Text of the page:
Campaign 2012 started officially last night but it sounded more like a throwback to 2008.
We heard the same lines (“a new era has begun” and a similar tone (Washington is bad) that we heard two years ago
One problem: Obama has been in Washington for a while now. You can’t credibly paint yourself as an outsider when you err, um, live at the city’s most famous and iconic address.
He started with a lecture on history, and ended by cementing his own: defiance, and delusion – personified.
Rather than tack to the middle, Obama remained firmly planted in leftist ground and chained to his unpopular agenda.
On the night when he was supposed to be celebrating a health care victory, President Obama was still trying to force feed a bill that is unsalvageable and driving his party off a cliff, while simultaneously dividing it.
Not only did he accept zero responsibility for his own shortcomings, he took James Carville’s advice and foolishly - and repeatedly -- blamed George Bush! That just made him look incompetent and unable to figure out things on his own.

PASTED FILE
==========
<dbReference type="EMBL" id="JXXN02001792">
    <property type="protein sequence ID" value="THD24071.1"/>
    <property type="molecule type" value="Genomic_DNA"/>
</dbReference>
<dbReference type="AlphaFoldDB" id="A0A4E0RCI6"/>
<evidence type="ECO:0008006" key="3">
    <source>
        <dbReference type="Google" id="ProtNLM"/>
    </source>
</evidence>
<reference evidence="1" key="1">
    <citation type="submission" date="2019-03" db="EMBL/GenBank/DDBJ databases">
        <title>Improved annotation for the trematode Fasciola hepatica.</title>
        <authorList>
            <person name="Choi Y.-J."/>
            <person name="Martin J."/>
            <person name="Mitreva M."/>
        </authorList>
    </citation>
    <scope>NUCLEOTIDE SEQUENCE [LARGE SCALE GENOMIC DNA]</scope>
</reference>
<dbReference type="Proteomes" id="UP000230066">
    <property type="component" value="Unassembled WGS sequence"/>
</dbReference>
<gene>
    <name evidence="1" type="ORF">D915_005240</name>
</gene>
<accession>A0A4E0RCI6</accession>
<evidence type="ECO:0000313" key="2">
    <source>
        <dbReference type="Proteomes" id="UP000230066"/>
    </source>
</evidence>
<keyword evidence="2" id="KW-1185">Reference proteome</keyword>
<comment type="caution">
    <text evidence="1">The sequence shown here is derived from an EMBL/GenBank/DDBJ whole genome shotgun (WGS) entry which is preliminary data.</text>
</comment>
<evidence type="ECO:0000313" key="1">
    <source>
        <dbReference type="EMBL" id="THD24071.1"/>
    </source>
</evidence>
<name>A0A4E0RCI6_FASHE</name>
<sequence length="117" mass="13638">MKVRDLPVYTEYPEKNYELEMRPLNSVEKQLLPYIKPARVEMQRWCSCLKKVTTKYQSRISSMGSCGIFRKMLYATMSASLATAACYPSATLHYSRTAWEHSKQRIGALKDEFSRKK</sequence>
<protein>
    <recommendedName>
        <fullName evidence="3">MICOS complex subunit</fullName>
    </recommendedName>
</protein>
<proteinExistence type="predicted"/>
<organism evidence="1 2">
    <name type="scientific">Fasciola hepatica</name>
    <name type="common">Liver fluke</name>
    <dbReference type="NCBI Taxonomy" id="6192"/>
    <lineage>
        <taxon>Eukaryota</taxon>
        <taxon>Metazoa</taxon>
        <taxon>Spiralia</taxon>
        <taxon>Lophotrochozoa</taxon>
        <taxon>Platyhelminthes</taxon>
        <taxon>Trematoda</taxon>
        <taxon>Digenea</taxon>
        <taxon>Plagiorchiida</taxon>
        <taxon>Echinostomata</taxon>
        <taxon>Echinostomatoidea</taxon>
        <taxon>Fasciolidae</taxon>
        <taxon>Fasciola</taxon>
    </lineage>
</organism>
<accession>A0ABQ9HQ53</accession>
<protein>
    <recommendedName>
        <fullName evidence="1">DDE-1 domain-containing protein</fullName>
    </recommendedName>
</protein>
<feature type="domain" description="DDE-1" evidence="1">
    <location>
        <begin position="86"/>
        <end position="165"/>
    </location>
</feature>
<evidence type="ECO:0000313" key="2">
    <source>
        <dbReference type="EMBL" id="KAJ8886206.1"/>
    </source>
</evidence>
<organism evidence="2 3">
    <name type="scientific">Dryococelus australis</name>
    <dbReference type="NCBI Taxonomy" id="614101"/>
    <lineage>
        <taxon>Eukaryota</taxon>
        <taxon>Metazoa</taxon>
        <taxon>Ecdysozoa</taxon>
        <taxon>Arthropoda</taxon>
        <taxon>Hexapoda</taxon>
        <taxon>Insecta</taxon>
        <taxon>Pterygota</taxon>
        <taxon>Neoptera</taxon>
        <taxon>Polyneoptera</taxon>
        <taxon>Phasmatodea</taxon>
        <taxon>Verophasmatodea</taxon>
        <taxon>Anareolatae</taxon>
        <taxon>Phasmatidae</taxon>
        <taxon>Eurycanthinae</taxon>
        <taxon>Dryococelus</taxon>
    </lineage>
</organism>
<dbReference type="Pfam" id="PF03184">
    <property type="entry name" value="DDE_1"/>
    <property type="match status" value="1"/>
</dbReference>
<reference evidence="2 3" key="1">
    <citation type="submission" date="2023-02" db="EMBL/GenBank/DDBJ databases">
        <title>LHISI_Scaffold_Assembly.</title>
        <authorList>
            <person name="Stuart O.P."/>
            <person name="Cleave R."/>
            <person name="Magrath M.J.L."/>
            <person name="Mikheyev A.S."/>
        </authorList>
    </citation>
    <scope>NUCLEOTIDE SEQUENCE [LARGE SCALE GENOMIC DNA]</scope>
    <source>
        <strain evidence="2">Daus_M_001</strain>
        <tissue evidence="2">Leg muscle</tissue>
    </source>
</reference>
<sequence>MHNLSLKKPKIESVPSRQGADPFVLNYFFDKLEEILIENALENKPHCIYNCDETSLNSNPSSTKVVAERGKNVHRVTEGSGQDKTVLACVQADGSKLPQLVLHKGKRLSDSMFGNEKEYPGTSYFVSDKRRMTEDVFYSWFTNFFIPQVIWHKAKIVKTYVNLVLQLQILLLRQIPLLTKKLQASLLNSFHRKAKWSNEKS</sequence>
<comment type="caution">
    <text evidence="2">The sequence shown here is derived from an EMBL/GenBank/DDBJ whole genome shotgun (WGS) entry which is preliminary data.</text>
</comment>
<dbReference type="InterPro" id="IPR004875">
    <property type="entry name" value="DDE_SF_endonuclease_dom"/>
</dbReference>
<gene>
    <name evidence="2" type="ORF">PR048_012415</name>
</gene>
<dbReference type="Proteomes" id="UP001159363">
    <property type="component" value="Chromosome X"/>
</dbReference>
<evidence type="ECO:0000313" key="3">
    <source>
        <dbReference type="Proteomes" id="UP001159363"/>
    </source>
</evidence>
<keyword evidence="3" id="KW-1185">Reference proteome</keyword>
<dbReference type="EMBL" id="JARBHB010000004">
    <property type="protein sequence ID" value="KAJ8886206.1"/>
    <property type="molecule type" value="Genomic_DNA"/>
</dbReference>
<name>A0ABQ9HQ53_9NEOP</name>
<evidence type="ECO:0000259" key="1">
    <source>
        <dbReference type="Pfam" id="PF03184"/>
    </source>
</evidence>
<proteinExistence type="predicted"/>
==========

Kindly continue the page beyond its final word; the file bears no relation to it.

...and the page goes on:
Politically speaking, Obama needed to win back the independents and swing voters the Democrats are hemorrhaging. The speech didn't do that.
Perhaps he figured that the speech wouldn’t matter all that much in the grand scheme of things. Not everyone was watching, so why not stay the course?
Simply stated: why right the ship of state now? How about just trimming the sails ever so slightly?
In 2008, Barack Obama cast himself as the All-Things-to-all-People-President. He was a man who offered nothing new and someone who appeared, bizarrely, even more detached from reality than usual. Saying that he was “confident” and “hopeful” might have been seen as a positive, but it didn't capture the mood of the nation and certainly doesn't explain – now that it’s January 2010 -- why it took him 12 months to focus on jobs and the economy.
Obama draped himself in his failures and his vulnerabilities last night and wore them as a badge of honor. Refusing to back down and adhere to the wishes of the electorate, he exuded the kind of stubbornness last seen in the man with whom he shoulders blame: George W. Bush.
Our commander in chief told Diane Sawyer this week, “I'd rather be a really good one-term president than a mediocre two-term president," but he didn’t say for whom he’d like to be that kind of president. Last night the answer became clear: himself.
Andrea Tantaros is a conservative commentator and FoxNews.com contributor. Follow her on Twitter: @andreatantaros.